Benjamin Franklin Papers
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To Benjamin Franklin from John Jay, 30 October 1780

From John Jay

ALS (draft): Columbia University Library; copy: Library of Congress

madrid 30 Oct 1780

Dr Sir

The Pleasure given me by your Letter of the 2d. Inst may more Easily be conceived than expressed. I am greatly obliged by your Attention to my Embarrassmts. In my last on that Subject which you recd.4 was a Copy of my Letter to Count D Vergennes from which it appeared that the Sum I shd. have occasion for wd. probably be considerable and far exceed 25,000 Dollars, Bills to the amt of 100,000 Dollars have arrived. A Loan cannot be effected here. What the Court will do is as yet uncertain & may long continue so. I should have replied to your Letter before but as I daily expected to hear from Ct. D Vergennes I waited with a view of mentioning the Import to you. The enclosed Copy of a Note I recd from Count Montmorin contains all the advices I have on that Head.5 My Situation continues unpleasant and tho my Endeavours are not wanting to better it, future Events are too uncertain to be relied upon. To be active prudent & patient is in my Power, but whether I shall reap as well as sow & water God only knows.

I have often been told of the former Supplies and asked how they were to be reimbursed. My answer has uniformly been that I knew neither their amount or Terms, & that I wished to be furnished with an acct of both, &c &c. As yet I have not been able to obtain it.

Some Mistake must have given occasion to any of the Bills drawn on me being returnd. without Acceptance. The Fact is that tho I often delayed (with the Consent of the Holders) yet I never refused to accept any of them.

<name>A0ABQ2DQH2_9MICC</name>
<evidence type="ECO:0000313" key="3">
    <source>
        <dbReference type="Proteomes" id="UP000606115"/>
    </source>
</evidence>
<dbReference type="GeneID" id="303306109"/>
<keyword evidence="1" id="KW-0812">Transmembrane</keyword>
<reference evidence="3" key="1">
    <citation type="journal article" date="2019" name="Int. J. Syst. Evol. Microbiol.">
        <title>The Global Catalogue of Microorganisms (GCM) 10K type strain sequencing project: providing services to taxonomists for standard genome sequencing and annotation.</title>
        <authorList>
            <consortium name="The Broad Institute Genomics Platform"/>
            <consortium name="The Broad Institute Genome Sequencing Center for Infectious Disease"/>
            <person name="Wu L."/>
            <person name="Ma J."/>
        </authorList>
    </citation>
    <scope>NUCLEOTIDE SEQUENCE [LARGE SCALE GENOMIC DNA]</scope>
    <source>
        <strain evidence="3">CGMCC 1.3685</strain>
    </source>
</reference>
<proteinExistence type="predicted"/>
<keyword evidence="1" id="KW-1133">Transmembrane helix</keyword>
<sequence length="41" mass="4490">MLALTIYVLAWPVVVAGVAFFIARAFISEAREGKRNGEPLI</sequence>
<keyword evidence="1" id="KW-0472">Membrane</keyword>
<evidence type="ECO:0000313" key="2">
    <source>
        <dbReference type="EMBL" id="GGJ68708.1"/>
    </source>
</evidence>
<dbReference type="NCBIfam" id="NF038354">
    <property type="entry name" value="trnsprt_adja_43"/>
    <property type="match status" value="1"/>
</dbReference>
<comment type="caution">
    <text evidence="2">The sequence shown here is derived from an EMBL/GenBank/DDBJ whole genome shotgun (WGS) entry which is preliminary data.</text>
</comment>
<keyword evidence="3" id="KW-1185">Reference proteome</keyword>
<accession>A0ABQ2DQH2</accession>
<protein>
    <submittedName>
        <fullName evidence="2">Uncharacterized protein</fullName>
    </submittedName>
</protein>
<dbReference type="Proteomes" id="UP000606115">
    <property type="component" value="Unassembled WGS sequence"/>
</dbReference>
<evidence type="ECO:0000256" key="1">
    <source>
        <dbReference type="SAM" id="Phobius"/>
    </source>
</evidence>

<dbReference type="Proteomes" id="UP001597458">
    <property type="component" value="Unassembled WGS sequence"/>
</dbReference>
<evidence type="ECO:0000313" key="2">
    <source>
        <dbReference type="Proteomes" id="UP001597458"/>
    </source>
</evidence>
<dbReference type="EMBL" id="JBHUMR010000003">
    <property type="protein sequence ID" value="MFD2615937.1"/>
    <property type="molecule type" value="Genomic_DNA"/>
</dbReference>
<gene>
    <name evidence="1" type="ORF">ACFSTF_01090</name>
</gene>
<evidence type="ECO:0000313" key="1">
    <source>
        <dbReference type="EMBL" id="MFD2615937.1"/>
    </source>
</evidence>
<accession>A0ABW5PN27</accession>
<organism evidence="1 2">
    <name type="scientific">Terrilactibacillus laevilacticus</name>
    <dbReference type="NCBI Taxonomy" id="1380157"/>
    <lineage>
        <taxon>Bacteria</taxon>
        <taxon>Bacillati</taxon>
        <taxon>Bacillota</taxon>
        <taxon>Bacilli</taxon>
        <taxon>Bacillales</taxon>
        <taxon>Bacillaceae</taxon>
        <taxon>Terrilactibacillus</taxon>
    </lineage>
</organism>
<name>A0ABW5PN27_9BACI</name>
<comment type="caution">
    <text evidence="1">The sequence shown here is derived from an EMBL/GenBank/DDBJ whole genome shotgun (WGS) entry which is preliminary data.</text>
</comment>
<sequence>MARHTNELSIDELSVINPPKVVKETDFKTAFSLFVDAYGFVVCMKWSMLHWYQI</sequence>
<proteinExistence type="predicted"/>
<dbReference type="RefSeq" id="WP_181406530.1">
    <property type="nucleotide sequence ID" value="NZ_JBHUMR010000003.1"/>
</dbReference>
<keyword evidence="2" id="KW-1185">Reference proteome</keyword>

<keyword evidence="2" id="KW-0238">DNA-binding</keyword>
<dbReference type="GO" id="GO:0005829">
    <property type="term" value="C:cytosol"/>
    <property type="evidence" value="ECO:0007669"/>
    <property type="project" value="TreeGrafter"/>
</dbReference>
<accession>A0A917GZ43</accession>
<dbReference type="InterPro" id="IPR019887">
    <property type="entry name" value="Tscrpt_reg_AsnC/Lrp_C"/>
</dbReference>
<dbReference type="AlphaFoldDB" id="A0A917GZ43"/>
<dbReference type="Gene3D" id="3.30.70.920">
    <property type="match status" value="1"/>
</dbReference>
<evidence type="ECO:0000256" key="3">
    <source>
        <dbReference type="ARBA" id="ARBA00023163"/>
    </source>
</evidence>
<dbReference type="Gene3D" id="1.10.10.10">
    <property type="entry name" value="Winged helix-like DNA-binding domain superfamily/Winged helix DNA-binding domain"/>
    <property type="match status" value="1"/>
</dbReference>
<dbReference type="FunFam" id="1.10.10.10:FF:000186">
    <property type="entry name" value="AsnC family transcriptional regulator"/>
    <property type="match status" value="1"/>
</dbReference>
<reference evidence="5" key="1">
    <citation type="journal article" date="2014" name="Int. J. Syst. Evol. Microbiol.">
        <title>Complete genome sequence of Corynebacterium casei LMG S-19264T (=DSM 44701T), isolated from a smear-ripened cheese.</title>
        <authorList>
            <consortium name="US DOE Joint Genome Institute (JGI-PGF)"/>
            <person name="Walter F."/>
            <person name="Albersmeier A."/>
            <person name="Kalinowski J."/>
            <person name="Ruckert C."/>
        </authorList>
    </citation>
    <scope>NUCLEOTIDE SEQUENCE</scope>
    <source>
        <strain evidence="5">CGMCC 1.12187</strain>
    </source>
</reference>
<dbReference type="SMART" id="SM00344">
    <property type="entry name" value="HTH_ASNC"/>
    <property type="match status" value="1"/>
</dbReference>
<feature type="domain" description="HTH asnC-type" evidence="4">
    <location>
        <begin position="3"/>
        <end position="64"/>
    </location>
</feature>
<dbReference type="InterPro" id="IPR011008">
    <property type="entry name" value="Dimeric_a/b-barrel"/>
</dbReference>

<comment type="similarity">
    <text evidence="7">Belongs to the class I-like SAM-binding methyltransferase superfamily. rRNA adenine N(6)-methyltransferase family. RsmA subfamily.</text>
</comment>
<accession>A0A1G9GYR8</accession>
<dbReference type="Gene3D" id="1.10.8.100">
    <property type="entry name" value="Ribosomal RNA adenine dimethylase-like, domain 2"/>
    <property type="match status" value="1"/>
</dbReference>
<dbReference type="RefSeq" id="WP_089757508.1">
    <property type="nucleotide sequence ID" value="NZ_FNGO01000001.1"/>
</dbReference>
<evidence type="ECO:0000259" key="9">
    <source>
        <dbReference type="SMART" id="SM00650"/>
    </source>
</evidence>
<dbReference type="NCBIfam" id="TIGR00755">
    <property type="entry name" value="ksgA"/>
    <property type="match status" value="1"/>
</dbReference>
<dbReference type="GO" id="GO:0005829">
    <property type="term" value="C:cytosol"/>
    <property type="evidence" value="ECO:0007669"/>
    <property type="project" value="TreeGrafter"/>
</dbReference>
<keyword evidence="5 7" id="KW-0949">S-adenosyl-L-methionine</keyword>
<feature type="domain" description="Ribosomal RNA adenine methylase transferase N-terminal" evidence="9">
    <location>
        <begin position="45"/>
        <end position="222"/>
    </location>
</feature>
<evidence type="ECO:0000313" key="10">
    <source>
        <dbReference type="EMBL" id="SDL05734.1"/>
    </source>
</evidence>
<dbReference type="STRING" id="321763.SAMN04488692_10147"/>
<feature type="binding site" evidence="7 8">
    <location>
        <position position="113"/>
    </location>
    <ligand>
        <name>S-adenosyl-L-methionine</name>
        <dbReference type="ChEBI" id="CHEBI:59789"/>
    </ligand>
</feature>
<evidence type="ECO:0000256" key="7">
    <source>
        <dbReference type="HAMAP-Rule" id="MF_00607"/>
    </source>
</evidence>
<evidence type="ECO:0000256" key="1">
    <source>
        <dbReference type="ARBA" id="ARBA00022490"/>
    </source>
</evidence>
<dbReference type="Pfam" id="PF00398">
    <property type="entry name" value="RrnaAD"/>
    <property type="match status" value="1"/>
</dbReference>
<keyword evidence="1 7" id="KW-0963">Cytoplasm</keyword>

I have written several Letters to Congress requesting them to forbear drawing further Bills till proper Funds should be established for their Payment.6 Mere contingent assurances or flattering Inferences drawn from flattering Expressions ought never to be considered as a sufficient Foundation for such serious Measures.

Cornwallis it seems has cropt some of Gates’s Laurels, and Mr Laurens is in the Tower. European Policians will I suppose, tho often deceived in the same Way again think America on her Knees in the Dust,— Had Ternay been supported the Campaign wd. have had a different Termination. Much money and Spirit has been wasted by this Disappointmt.— Of the Latter indeed we shall never be in Want, and I shd be happy if the like cd. be said of the former. The Conduct of France towards us has been friendly,7 and tho I cannot forbear to think she has been too inattentive to this Object, my Gratitude towards her is not impaired by it. I regret it as misfortune not blame it as a designed Omission.

I wrote to you last week and now enclose a Duplicate of another Letter. You may rely on my reimbursing You the Advances on Acct of our Salaries out of the first Remittances I receive.

I have often congratulated my Country and myself on your being at present in France, I once expected to have seen you there and to have profited by the Lessons which Time & much Experience have taught you. Miracles have ceased and my Constitution does not promise Length of Days8 or I shd. probably desire you when you ascend to drop me your Manttle. That you may long retain it is one of the Prayers of your Frd & Servt


To Dr Franklin 30 Octr 1780

[Note numbering follows the Franklin Papers source.]

4Jay to BF, Sept. 22, above.

5At the Library of Congress are copies of the enclosed extracts, which are from an Oct. 12 Vergennes letter to Montmorin and an Oct. 16 Montmorin letter to Jay. Vergennes promised to do his best to obtain money for Jay but he cited BF’s request for 1,000,000 l.t. as the reason why he could not be certain of success.

6See Wharton, Diplomatic Correspondence, III, 707–34, 843–4.

7Jay here wrote and deleted “& noble”.

8His pessimism was unjustified; although often in ill health Jay lived to the age of 83: DAB.

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